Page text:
Fig. 3. Inflation dynamics for Nigeria, South Africa, Ghana, Kenya, US, and UK 2020 – 2024

Also, for all the countries considered, Nigeria has the highest gap of negative real interest rates – that is the gap between interest rates, which is the reward for savings, and inflation, which is the costs of savings. Any arbitrary reduction in interest rates will expand the gap between the reward and costs of savings, declining savings further, and worsen Nigeria’s capital flight. Indeed, Nigeria is the only country currently with a negative real interest rate. And as the graph in fig. 4 shows, it is the rate raises by the CBN in the last three meetings that have closed that gap. There is no greater evidence than this that the CBN is not as hawkish as some would like us to believe.

PageBreaker Ad

Fig. 4. Nigeria’s inflation and the dynamics of the CBN’s monetary policy rate 2020 – 2024.

Finally, the same argument that higher interest rates do not generate growth and jobs works in the other direction as well. The current trajectory of interest rate started in May 2022 after the Russian / Ukraine war started in February 2022. Before then, the monetary policy rate was between 12% in January 2014 and 11.5% in May 2022. Though interest rates were higher compared to international standards, it is much lower compared to what it is now. However, that period cannot be characterized as period of higher employment, reduction in poverty, and or higher economic growth. For instance, between 2014 and 2022, economic growth averaged less than 2%. Since then, every Nigerian born into Nigeria has been born into a poorer and poorer country. So, the notion that lower interest rates will lead to reduction in poverty in Nigeria is not backed up by the data.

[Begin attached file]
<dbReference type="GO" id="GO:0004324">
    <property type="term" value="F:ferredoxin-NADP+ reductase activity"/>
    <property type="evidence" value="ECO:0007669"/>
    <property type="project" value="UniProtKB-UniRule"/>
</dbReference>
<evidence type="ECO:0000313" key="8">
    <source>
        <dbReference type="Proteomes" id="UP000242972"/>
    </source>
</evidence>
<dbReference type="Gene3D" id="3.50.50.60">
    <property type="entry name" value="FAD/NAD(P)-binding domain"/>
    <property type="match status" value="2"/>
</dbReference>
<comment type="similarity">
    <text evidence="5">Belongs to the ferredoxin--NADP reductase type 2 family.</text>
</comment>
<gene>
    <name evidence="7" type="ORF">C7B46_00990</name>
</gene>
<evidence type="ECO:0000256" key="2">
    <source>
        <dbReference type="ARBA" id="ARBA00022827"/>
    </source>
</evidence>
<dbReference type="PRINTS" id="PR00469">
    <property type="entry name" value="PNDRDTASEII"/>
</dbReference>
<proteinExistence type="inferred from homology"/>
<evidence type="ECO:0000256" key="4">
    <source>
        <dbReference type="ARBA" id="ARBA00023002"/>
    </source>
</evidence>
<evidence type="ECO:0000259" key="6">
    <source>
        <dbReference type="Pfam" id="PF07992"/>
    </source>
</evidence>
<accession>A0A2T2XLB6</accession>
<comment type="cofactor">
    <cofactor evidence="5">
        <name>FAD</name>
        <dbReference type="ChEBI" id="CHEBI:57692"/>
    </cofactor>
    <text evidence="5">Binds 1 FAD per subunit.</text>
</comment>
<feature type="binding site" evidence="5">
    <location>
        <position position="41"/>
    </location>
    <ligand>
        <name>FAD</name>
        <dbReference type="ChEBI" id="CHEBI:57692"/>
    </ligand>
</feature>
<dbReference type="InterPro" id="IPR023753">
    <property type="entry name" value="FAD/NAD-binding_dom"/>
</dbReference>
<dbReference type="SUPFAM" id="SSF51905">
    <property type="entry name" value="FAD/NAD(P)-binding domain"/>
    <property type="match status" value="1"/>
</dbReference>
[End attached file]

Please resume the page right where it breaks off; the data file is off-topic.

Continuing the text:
For more of my thoughts, please visit tb. africa

Picture of Ogho Okiti

Ogho Okiti

ThinkBusiness Africa

Your daily dose of contexts, commentary, and insights on business and economic developments that matter to you.


ABC 2024 Ad